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Panzerkampfwagen III Medium Tank

Discussion in 'German Motorised Weapons' started by Jim, Dec 8, 2007.

  1. Jim

    Jim Active Member

    Sep 1, 2006
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    via War44
    It was envisaged in the mid-1930s that each German tank battalion would have three companies of relatively light medium tanks and one company of better armed and armoured medium tanks. The former eventually became the Panzerkampfwagen III (PzkPfw III) or SdKfz 141, while the latter became the Panzerkampfwagen IV (PzKpfw IV) which was to remain in production throughout WWII. In 1935 the Weapons Department issued contracts for the construction of prototype vehicles against the lighter concept to Daimler-Benz, Krupp, MAN and Rheinmetall-Borsig At an early stage it was decided to arm the tank with a 37mm gun which would fire the same ammunition as that used by the infantry anti-tank gun, but provision was made that the turret ring diameter be large enough to permit the upgrading of the vehicle to 50mm if this should be required. Following trials with the prototype vehicles the Daimler-Benz model was selected, although the first three production models, the PzKpfw III Ausf A, PzKpfw III Ausf B and PzKpfw III Ausf C were built only in small numbers, differing from each other mainly in suspension details. In September 1939 the vehicle was formally adopted for service, and mass production was soon under way. The PzKpfw III was first used in combat during the invasion of Poland. The next production models were the PzKpfw III Ausf D and PzKpfw III Ausf F, the former with thicker armour and a revised cupola, and the latter with an updated engine and only six road wheels. In 1939 it was decided to push ahead with the 50mm model and this entered production in 1940 under the designation PzKpfw III Ausf F. This was followed by the PzKpfw III Ausf G version with similar armament but more powerful engine. For operations in North Africa the vehicles were fitted with a tropical kit, while for the proposed invasion of England a special version for deep wading was developed. The latter were never used for their intended role but some were successfully used during the invasion of the USSR in 1941. The PzKpfw Aus H introduced wider tracks and a number of important improvements.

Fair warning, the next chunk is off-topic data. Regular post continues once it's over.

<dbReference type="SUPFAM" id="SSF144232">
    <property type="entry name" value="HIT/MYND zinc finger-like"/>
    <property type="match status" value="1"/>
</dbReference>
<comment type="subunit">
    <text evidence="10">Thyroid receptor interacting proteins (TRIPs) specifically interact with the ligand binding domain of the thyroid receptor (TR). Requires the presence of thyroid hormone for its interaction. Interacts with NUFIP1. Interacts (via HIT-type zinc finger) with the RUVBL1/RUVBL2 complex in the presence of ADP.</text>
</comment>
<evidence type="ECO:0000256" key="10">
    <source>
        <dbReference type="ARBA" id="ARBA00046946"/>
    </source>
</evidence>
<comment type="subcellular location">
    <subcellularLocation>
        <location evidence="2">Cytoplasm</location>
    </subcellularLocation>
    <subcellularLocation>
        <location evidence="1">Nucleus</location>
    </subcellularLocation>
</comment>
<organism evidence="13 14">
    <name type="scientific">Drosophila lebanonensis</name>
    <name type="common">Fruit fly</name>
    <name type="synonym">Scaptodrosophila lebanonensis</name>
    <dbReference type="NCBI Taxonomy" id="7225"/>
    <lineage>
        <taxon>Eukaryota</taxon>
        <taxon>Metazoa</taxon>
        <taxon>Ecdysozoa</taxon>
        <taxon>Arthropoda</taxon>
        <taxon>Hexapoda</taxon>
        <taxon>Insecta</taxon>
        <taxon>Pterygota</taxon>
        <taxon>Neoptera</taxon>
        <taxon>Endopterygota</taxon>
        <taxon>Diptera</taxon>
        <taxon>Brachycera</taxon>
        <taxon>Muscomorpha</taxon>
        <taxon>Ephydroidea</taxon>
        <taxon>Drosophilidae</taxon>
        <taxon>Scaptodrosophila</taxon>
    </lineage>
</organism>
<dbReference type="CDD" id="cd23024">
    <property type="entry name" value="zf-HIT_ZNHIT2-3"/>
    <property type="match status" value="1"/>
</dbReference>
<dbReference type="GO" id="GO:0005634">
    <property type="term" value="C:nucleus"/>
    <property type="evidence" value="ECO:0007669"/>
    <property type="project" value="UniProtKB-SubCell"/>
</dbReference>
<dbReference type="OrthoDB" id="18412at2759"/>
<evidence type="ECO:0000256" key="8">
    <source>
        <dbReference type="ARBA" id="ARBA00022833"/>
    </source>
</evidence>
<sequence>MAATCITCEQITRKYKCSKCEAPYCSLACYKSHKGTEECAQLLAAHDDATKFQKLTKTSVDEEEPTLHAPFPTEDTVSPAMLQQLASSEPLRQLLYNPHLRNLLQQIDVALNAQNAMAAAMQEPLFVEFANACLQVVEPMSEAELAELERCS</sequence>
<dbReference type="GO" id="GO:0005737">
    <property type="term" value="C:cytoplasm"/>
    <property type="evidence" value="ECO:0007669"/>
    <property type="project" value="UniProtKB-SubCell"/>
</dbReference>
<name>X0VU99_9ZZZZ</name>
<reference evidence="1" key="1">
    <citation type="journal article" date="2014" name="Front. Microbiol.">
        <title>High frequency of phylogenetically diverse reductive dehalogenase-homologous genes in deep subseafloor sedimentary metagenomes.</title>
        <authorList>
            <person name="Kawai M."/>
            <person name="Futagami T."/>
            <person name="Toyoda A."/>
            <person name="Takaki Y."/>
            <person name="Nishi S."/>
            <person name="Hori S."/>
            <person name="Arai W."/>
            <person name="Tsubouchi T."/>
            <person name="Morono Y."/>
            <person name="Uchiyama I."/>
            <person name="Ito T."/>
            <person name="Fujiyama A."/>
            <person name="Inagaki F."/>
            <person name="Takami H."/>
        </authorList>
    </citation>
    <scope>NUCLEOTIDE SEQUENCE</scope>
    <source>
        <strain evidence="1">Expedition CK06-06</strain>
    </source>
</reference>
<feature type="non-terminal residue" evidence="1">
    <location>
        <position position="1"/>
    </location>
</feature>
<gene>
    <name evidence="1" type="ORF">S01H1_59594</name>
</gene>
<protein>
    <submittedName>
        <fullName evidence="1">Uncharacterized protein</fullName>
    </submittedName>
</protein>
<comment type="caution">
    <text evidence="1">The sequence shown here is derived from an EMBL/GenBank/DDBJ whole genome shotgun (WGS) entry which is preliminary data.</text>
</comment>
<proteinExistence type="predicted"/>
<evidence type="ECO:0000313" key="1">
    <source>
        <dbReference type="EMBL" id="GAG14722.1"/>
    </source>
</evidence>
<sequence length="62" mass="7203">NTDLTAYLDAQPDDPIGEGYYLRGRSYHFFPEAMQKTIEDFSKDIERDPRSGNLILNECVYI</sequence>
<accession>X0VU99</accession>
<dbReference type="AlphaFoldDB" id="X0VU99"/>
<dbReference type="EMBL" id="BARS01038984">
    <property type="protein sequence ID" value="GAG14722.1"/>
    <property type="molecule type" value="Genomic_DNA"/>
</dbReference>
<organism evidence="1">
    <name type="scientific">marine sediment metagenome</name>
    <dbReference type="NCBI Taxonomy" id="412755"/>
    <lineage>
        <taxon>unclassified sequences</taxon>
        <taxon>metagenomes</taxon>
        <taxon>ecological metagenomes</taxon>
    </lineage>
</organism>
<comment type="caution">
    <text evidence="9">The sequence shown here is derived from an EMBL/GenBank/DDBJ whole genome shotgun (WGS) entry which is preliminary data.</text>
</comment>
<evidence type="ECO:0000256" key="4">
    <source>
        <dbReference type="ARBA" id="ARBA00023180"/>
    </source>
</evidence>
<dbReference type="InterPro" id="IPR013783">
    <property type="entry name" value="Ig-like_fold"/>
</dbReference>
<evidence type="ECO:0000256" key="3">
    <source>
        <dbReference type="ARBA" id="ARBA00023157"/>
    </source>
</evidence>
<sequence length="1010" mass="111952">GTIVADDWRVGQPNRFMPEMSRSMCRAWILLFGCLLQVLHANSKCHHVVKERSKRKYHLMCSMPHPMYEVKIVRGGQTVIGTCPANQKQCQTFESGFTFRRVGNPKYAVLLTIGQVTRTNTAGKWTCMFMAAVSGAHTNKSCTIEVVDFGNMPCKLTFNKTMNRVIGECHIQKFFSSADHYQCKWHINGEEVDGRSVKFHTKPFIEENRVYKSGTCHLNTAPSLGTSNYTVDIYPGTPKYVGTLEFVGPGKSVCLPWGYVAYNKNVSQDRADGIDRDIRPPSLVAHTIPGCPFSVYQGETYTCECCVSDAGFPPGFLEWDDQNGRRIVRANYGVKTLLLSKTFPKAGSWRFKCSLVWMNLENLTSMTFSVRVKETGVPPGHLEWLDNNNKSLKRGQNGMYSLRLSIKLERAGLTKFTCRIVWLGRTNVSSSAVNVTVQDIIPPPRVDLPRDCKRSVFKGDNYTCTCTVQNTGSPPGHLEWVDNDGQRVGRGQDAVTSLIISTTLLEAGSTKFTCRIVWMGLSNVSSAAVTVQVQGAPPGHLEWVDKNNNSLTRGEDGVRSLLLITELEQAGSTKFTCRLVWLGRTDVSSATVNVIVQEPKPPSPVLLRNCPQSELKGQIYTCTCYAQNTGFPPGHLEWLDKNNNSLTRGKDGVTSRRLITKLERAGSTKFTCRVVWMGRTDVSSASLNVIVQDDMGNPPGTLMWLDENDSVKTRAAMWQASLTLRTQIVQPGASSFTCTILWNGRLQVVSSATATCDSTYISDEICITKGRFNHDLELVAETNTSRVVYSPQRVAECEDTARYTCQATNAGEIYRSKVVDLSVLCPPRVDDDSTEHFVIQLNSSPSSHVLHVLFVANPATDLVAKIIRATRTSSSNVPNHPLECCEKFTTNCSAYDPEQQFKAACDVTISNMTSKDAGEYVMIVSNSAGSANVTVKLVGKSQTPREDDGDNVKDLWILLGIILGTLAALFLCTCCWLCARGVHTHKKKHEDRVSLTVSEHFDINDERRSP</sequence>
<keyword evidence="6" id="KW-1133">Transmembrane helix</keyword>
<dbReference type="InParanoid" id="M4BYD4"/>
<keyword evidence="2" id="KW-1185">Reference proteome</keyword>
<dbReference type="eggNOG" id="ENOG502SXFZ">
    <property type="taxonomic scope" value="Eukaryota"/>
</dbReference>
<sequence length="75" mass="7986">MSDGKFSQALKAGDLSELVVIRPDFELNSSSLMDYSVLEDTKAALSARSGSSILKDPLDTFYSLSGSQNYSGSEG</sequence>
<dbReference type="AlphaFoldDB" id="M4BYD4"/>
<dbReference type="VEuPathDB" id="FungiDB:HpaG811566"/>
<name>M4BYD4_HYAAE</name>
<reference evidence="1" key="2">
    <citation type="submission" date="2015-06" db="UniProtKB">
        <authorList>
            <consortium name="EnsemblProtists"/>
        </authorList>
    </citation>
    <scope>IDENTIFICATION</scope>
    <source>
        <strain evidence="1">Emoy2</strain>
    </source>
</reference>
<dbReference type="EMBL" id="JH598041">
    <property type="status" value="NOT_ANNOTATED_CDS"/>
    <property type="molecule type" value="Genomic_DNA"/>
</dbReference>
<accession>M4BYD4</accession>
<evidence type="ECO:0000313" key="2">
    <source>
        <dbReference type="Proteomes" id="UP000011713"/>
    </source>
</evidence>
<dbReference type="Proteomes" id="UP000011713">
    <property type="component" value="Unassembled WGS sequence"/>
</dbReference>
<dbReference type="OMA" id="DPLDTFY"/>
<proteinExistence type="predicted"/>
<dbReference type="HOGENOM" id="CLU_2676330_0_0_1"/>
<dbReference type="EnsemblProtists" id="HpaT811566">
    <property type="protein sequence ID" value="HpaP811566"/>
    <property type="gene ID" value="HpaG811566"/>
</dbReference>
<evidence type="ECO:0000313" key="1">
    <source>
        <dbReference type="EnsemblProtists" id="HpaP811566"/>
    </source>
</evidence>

A Panzer III with accompanying infantry during 1942. By this time the German tanks had come up against the excellent Soviet T-34, and armour and armament were being increased.


    The 50mm L/42 gun was inadequate to cope with the Soviet T-34 tank, so the longer-barrelled KwK 39L/60 weapon was installed. This had a higher muzzle velocity, and vehicles fitted with the weapon were designated PzKpfw III Ausf J. Many vehicles were retrofitted with the 50mm gun, and by early 1942 the 37mm version had almost disappeared from front-line service. The next model was the PzKpfw III Ausf L, which had greater armour protection, pushing its weight up to just over 22 tonnes, almost 50 per cent more than the weight of the original prototype. The PzKpfw III Ausf M and PzKpfw III Ausf N were fitted with the 75mm L/24 gun which had been installed in the PzKpfw IV; a total of 64 rounds of ammunition were carried for this gun. Production of the PzKpfw III was finally completed in August 1943. The chassis was also used as the basis for the 75mm assault gun (Gepanzerte Selbstahrlafette fur Sturmgeschutz 7.5cm Kanone or SdKfz 142), of which a few were used in the invasion of France in 1941; production of improved SP guns on PzKpfw III chassis continued until the end of WWII. Other variants included an armoured recovery vehicle, an armoured observation vehicle (Panzerbeobachtungswagen) and a command vehicle (Panzerbefehlswagen III). A total of 15,000 chassis was produced for both the tank and assault gun applications. The layout of the PzKpfw III was basically the same in all vehicles, with the driver at the front of the hull on the left and the machine-gunner/radio operator to his right. The three-man turret was in the centre of the hull, the commander having a cupola in the centre of the roof at the rear. The engine was at the rear of the hull, and the suspension, which was of the torsion-bar type from the PzKpfw III Ausf E, consisted on each side of six small road wheels, with the drive sprocket at the front and the idler at the rear; there were three track-return rollers.

    PzKpfw Ausf G, as used by the Afrika Korps. Tropicalized, and with a 50mm gun, the German tank proved effective against the lighter British tanks, and was much more mobile than the heavy infantry tanks.

    Specification PzKpfw Ausf M [​IMG]

    Crew: 5
    Weight: 22300kg (49.160lb)
    Dimensions: length (including armament) 6.41m (21ft 0in)
    Length: (hull) 5.52m (18ft 1.5in);
    Width: 2.95m (9ft 8in)
    Height: 2.50m (8ft 2.5in)
    Engine: One Maybach HL 120 TRM 12-cylinder petrol engine developing 300hp (224 kW)
    Performance: maximum road speed 40 km/h (25 mph)
    Maximum road range: 175 km (110 miles)

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